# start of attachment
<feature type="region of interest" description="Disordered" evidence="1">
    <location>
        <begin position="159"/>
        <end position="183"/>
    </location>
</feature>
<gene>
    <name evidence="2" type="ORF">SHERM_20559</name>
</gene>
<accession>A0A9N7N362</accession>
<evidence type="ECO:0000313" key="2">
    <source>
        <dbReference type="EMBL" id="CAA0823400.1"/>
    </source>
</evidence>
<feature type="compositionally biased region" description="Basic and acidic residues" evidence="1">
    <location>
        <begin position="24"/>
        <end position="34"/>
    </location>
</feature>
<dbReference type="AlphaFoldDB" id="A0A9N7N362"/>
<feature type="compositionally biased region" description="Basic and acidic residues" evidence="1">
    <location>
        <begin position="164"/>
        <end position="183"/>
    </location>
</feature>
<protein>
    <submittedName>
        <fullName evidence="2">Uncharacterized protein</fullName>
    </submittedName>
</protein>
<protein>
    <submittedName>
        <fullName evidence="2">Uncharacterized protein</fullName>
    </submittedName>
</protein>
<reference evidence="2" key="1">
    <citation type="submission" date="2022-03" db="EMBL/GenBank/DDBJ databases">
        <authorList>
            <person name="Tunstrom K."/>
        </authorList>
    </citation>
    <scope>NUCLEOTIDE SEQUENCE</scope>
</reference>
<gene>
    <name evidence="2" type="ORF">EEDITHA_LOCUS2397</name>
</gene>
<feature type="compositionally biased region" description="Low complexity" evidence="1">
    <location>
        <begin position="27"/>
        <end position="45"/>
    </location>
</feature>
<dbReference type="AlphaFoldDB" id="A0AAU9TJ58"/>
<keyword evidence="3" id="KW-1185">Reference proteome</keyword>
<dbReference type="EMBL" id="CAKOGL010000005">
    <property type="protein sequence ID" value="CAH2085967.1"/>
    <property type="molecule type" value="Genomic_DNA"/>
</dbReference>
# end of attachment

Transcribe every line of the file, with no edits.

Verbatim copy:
<feature type="region of interest" description="Disordered" evidence="1">
    <location>
        <begin position="159"/>
        <end position="183"/>
    </location>
</feature>
<gene>
    <name evidence="2" type="ORF">SHERM_20559</name>
</gene>
<accession>A0A9N7N362</accession>
<evidence type="ECO:0000313" key="2">
    <source>
        <dbReference type="EMBL" id="CAA0823400.1"/>
    </source>
</evidence>
<feature type="compositionally biased region" description="Basic and acidic residues" evidence="1">
    <location>
        <begin position="24"/>
        <end position="34"/>
    </location>
</feature>
<dbReference type="AlphaFoldDB" id="A0A9N7N362"/>
<feature type="compositionally biased region" description="Basic and acidic residues" evidence="1">
    <location>
        <begin position="164"/>
        <end position="183"/>
    </location>
</feature>
<protein>
    <submittedName>
        <fullName evidence="2">Uncharacterized protein</fullName>
    </submittedName>
</protein>
<protein>
    <submittedName>
        <fullName evidence="2">Uncharacterized protein</fullName>
    </submittedName>
</protein>
<reference evidence="2" key="1">
    <citation type="submission" date="2022-03" db="EMBL/GenBank/DDBJ databases">
        <authorList>
            <person name="Tunstrom K."/>
        </authorList>
    </citation>
    <scope>NUCLEOTIDE SEQUENCE</scope>
</reference>
<gene>
    <name evidence="2" type="ORF">EEDITHA_LOCUS2397</name>
</gene>
<feature type="compositionally biased region" description="Low complexity" evidence="1">
    <location>
        <begin position="27"/>
        <end position="45"/>
    </location>
</feature>
<dbReference type="AlphaFoldDB" id="A0AAU9TJ58"/>
<keyword evidence="3" id="KW-1185">Reference proteome</keyword>
<dbReference type="EMBL" id="CAKOGL010000005">
    <property type="protein sequence ID" value="CAH2085967.1"/>
    <property type="molecule type" value="Genomic_DNA"/>
</dbReference>